Underwater Homeowners Aren’t to Blame for their Miami Foreclosure
It’s no secret that banks and their fraudulent practices, predatory sub-prime loans and extensive unethical actions are at the heart of the current foreclosure crisis and recession.
That is, it’s not a secret anymore.
But our Miami foreclosure attorneys know it was only a handful of years ago that a newly-minted fraud investigator for Countrywide (since acquired by Bank of America) had no idea when she launched an investigation into complaints of mortgage fraud that the problem would be so pervasive. This was before the bubble burst, and when she tried to bring the truth to the surface, she was fired.
The Department of Labor has since ruled that the company illegally fired her for engaging in protected action as a whistleblower.
All of this is not surprising – and it’s not especially new either, as the Labor Department’s ruling came last year. What’s interesting, though, are her public assertions in a recent exclusive interview with AlterNet that homeowners who signed home loans they could not afford aren’t actually to blame for the fact that their homes are now underwater.
This is noteworthy because the banks have created this dialogue that implicates homeowners as being equally implicit in the crisis. What this former investigator, Eileen Foster, has come out to say is that the way that this systematic fraud was structured, there was no way homeowners could have foreseen the risks. In some cases, she says, homeowners weren’t even aware of key details – because those documents were forged by the banks.
This is important for anyone currently facing a foreclosure in Miami. People often feel that the situation they find themselves in is their own fault, and therefore, they simply ride the tide and allow their home to be taken, their credit destroyed.
However, the reality is that if your initial loan contained fraudulent documentation of which you weren’t even aware, you may have other avenues of recourse, particularly given the recent $26 billion settlement reached by five major banks and attorneys general in 49 states.
Foster, who now believes her position was essentially a front to make it appear as if the bank was investing in eliminating fraud, says it wasn’t long before she began to notice wide-spread fraud and forgery. Unlike most cases of fraud, in which concealment is a core characteristic, she says Countrywide salespeople, bankers and executives didn’t even attempt to hide their actions.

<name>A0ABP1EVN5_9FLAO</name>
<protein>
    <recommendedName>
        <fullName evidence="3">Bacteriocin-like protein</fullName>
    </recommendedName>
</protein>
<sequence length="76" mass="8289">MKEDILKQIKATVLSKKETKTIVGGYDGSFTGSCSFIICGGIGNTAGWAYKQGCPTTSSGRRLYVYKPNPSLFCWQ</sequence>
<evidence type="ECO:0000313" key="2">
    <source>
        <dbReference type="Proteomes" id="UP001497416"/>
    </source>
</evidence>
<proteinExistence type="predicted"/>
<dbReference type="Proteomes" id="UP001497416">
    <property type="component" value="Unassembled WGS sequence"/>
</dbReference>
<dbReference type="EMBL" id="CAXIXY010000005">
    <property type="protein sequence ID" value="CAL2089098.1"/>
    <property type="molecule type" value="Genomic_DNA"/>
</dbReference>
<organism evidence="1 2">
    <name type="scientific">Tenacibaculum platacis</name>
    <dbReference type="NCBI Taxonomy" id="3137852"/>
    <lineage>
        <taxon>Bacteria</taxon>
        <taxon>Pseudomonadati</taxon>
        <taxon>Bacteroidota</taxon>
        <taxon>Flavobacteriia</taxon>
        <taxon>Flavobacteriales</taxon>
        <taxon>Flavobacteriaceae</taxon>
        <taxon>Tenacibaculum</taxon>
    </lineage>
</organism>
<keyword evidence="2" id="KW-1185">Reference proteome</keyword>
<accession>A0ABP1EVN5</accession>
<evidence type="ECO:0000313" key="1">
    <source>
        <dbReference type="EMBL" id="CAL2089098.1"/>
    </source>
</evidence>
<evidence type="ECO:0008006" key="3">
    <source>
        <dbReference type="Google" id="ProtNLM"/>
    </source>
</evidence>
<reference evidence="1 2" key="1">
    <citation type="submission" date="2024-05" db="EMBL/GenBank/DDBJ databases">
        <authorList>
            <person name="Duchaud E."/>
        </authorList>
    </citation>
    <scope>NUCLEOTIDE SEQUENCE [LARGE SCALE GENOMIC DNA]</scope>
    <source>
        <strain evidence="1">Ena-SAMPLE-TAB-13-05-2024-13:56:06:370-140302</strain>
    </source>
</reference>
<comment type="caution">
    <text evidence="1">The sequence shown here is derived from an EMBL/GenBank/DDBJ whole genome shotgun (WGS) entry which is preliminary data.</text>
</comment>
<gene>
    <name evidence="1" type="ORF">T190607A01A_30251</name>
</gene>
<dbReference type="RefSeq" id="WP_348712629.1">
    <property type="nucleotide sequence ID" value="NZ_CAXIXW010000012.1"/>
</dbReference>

In some branches, she says, it was typical for salespeople to snip a homeowner’s signature off one document, tape it to another and then photocopy it to make it appear original. So homeowners were “signing” documents they had never actually seen. In other cases, she said there were even computer programs that made such forgery automated. In one example, she notes how banks were able to use a program to toy with a person’s income level in order to make the numbers work so they could sell the loan – regardless of what the person actually made. In other cases, fraudulent documents were pin-balled back-and-forth between agents so that they could make the documents appear however they needed to in terms of assets and income in order to get loan approval. She says all this was often done without the knowledge of the potential homeowner.
The goal, she says, was for the banks to sell as many loans as possible – regardless of the legalities, or the potential consequences to the buyer.
If you have been the victim of mortgage fraud, we can help.
If you’re battling foreclosure in Miami or the surrounding areas contact Jacobs Legal for a confidential appointment to discuss your rights. Call (305) 358-7991.